Wednesday, August 13, 2008

PAF (Personal Ancestral File), GEDCOMs and You

A common question might be,"I've got a program already so why get and use PAF (Personal Ancestral File)?"
  1. It is free. It is pretty powerful too. It gets the basics done for recording information and support resources. You can supplement it with the free PAF Companion for charts and other output in color.
  2. If your are just starting to keep records on the computer the format used helps you to understand the process of recording individual data and the support documentation. There are enough user groups, family history centers and individual who already use it so there is a huge pool of experienced and willing users to help you get started correctly.
  3. It allows standard, easy data and file transfer with other researches. This can be done either by a copy of the PAF file (.paf) or by a GEDCOM file (the acronym for GEnealogical Data COMmunication file)*. The PAF program was the first widely distributed and used software for Family Research efforts. It may still be the most common one in existence. Most individuals who have upgraded to more expansive commercial software still have a copy of the current PAF on their computer. (It is just handy to have around).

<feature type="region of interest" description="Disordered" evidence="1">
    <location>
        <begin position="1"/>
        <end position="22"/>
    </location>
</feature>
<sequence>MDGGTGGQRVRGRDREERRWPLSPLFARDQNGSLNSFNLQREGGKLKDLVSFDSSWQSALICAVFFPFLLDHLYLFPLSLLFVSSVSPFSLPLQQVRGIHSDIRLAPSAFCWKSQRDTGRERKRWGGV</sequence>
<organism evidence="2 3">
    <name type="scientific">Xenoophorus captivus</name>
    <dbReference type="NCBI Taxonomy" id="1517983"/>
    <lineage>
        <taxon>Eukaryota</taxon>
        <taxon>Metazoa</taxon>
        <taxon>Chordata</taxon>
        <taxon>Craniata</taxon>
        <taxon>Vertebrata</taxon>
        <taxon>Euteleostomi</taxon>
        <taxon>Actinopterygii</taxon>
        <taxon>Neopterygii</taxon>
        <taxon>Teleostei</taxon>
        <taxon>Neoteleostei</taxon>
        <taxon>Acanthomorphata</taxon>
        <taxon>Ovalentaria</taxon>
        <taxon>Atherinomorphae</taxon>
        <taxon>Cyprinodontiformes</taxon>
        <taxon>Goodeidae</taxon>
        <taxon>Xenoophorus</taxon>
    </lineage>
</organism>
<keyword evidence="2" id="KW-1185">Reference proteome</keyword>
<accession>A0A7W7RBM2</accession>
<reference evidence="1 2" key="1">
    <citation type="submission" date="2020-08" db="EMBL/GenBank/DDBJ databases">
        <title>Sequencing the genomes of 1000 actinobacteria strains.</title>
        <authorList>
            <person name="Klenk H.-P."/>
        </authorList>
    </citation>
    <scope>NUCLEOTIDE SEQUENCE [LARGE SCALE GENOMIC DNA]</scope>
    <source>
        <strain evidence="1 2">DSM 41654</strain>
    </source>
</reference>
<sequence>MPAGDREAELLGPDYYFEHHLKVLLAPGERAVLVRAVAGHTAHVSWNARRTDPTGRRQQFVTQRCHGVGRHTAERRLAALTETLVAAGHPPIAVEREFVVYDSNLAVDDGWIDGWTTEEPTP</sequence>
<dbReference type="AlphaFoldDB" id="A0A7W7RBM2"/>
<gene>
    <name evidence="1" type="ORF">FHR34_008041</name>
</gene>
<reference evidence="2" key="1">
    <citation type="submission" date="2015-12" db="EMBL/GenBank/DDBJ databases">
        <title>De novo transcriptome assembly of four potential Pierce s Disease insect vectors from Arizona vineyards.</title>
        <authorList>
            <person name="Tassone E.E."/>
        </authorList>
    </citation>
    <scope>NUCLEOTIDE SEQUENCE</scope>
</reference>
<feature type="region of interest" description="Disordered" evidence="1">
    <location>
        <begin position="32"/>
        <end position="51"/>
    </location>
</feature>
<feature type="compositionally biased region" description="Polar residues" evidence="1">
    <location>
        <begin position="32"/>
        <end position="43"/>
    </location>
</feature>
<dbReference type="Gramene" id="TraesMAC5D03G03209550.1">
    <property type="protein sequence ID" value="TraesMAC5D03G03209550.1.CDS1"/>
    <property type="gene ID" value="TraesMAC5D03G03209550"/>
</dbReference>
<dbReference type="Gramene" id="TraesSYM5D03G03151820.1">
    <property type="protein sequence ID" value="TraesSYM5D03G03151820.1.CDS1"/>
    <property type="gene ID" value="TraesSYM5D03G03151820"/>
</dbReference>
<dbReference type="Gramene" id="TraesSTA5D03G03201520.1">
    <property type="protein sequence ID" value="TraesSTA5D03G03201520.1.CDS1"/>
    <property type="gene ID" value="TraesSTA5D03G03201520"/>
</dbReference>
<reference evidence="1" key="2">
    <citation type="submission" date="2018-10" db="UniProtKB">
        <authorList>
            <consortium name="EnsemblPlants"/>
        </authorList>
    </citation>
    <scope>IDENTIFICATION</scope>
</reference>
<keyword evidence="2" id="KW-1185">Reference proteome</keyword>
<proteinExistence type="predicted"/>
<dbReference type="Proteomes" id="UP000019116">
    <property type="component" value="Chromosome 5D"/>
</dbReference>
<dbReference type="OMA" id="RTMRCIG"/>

4. PAF will be the basis for creating and keeping records to interface with upcoming version of FamilySearch (now being developed in and tested as newFamilySearch). For those who are doing and keeping records for Latter Day Saint Temple work using PAF and a commercial add-on package will become extremely important to help merge and submit file information directly from home.

There will be a need of some commercial programs to accomplish the data integration process between PAF and FamilySearch. Whenever you shop for an add-on package to use with PAF be sure it is FamilySearch Certified so it will work with future developments in the on-line FamilySearch environment.

Many commercial companies have introduced genealogy software programs that normally can work with PAF and GEDCOM files, plus they offer additional features that PAF does not have. The variety of features, functions and enhancement is great so choose carefully before you commit to buying. Talk to users whose research habits are similar to yours. Look for free trial offers to do a test run. Once bought you may be living with it for a while. Invest wisely. Just be sure of it is a FamilySearch Certified product. Something inexpensive like the upcoming FamilyInsght may be a choice to consider.

The continued goal is to make the process of family research easier and more fun without avoiding the responsibility to document all entries quickly and clearly. Some say if it is not documented it is only a myth.

  • *For a brief description of what a GEDCOM file is go to For all the details go to: where the GEDCOM Standard Release 5.5 is described in full by its creators, The Family History Department of The Church of Jesus Christ of Latter-day Saints. And yes, the 1996 date is the most current version. Other updates such as the 6.0 versions or XML versions have not yet been defined and agreed on by the gemological community.

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